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from the Omron CJ1 connect Computer Web Server department...
Omron PLC with Web Server
PLCs and related questions. topic
Posted by Gordon on 27 April, 2009 - 4:28 pm
I am a newbie at this, and I don't have money to purchase expensive pre-made server. So I decide to try build my own.

Lets say I have a simple desktop computer. I want to make it into a server using Window Server 2000. And I connect my Omron CJ1 to the server with Ethernet cable. I just want to simply let many public users to just monitoring the real time data from the Omron PLC with Internet using browser.

Where can I start look and find more info about this? Which direction should I look into?

I start research about the Apache web server, but I still have no clue.

Thanks very much for help.


Posted by M Griffin on 28 April, 2009 - 2:03 am
You need to start with figuring out what it is you want to do. It sounds as if you just want to display a web page to display current data. You will have the following problems:

1) Omron uses a protocol called "FINS". You will need some sort of driver for this, and the driver will have to be in a form which you can use from a web page.

2) You need to set up a web server and write the web page(s). You are going to have to learn how to do this.

3) You said you want users to be able to monitor the web page in "real time". What does this mean? If you are just creating a conventional static web page, the users will need to press "F5" to refresh the web page so they can see an update. Is that want you want? If you want the page to update continuously automatically, you will need to do some AJAX style Javascript programming in the web page and to support this at the server as well.

4) You are going to need to do some server side programming so that when a web page requests data from the PLC, the PC can send a FINS request to the PLC and incorporate the response into the web page (or AJAX response).

In addition to the above, you said your PC uses "Microsoft Window Server 2000". You don't *have* to use a "server" version of an operating system to run a server. Microsoft sells "server" and "client" versions of MS Windows just so they can charge more money for the server version. You can install a web server on the regular version as well. So if you are paying extra for MS Windows Server, you just wasted some money.

So far as the driver is concerned, that is going to be either the hardest part, or the easiest part, depending on how much you know about writing software. I don't know of any free FINS drivers, and the commercial ones I have seen are all very expensive (you said cost is a problem). The FINS protocol is completely documented by Omron (it's in their manuals), so you can write your own driver if you wish. I would guess that a basic client driver would be several dozen lines of code, if it was written in a language such as Python.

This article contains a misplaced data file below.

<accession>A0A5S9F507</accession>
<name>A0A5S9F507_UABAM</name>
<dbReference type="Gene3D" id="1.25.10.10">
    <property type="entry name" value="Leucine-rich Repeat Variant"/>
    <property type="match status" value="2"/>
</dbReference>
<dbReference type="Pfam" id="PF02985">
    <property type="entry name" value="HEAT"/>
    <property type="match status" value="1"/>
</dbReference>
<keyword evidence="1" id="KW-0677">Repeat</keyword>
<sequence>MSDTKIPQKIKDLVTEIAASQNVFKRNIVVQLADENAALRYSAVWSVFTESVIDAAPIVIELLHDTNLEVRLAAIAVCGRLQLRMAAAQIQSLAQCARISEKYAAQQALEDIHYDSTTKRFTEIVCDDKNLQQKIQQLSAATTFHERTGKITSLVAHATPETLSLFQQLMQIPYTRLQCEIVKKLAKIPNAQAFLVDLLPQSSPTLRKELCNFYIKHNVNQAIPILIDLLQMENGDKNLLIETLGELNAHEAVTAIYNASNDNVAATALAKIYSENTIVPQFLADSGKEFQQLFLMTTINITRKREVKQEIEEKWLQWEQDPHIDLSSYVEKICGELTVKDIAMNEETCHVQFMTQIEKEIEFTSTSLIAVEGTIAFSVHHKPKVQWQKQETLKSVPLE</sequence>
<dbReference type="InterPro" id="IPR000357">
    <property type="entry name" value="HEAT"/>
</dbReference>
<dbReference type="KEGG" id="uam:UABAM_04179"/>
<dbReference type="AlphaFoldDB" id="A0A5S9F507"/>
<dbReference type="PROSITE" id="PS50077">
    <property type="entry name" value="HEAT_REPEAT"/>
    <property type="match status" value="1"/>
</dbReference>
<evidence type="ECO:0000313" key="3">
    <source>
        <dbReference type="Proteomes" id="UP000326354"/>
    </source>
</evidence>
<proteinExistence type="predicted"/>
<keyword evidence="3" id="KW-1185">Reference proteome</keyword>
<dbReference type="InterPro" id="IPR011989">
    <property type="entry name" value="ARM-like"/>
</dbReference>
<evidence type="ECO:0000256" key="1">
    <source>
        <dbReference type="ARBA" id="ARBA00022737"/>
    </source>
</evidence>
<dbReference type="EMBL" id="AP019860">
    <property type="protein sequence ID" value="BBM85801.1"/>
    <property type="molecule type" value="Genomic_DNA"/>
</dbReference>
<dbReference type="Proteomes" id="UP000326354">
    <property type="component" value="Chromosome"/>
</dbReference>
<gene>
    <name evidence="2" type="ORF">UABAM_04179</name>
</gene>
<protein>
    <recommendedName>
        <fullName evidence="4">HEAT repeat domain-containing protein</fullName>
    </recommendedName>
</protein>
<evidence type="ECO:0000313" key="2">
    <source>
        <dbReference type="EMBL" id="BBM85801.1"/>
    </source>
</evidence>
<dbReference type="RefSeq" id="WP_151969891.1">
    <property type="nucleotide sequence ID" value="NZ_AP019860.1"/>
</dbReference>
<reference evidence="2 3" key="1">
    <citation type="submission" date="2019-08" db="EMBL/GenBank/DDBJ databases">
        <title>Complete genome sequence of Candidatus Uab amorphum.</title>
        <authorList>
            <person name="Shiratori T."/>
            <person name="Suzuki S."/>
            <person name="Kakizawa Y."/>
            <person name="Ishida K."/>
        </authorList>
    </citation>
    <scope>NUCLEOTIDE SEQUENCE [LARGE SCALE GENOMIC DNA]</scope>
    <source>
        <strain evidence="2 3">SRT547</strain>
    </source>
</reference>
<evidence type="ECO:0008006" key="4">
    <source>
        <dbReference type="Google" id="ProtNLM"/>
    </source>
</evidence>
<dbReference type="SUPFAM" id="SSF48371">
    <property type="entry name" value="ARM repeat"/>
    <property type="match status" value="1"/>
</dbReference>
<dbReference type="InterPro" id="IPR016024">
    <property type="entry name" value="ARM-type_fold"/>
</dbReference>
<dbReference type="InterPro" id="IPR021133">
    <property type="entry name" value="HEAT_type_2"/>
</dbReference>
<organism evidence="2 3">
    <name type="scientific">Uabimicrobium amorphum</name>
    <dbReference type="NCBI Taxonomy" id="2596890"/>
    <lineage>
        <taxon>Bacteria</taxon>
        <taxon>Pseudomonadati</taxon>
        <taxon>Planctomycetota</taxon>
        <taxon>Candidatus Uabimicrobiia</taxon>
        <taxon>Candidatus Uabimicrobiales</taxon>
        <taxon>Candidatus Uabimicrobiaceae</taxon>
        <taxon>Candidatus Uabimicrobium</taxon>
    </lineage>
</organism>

I have a project on SourceForge that does exactly what you said you want, except it only talks Modbus/TCP and not FINS. It is at: "http://sourceforge.net/projects/mblogic/" and is called HMIServer (it is part of the MBTools package). The project web site ("http://mblogic.sourceforge.net/") explains it in more detail.

Basically, it is items 1 to 4 all in one package (except it uses Modbus/TCP instead of FINS). You create a web page (based on the provided samples) and it automatically updates itself via HMIServer. HMIServer is self contained, and you don't need an additional web server (such as Apache).

It is an open source project, so you can write a FINS driver for it, if you wish.


Posted by Gordon on 28 April, 2009 - 10:09 am
Thanks very much for your reply, tomorrow I will have a meeting with the Omron Manager in my company, and I will discuss about this issue with him. I also will record everything and post it here for our conversation.

My main concern is that I want many people (public) could monitor data only on the web page, and the web page update itself with Ajax.

I try research about the WebPort and eWON web server, but they have a limitation of how many users can view the web page at once (like 20). So I couldn't use this devices.

I am kind of interesting on your project now. Thanks very much again for your help. I might ask you more question about your project later.


Posted by M Griffin on 28 April, 2009 - 8:12 pm
Trying to describe all the possible problems and solutions is impossible, so I won't even attempt it. I will just mention a few of the most salient points.

If you really do have a very large number of users (page requests), then the bottleneck in your system is going to be the PLC. You are going to need to cache the data so that most requests are fulfilled from the cache, rather directly from the PLC. If you are going to cache the data that gets displayed, then you might as well cache the entire web page.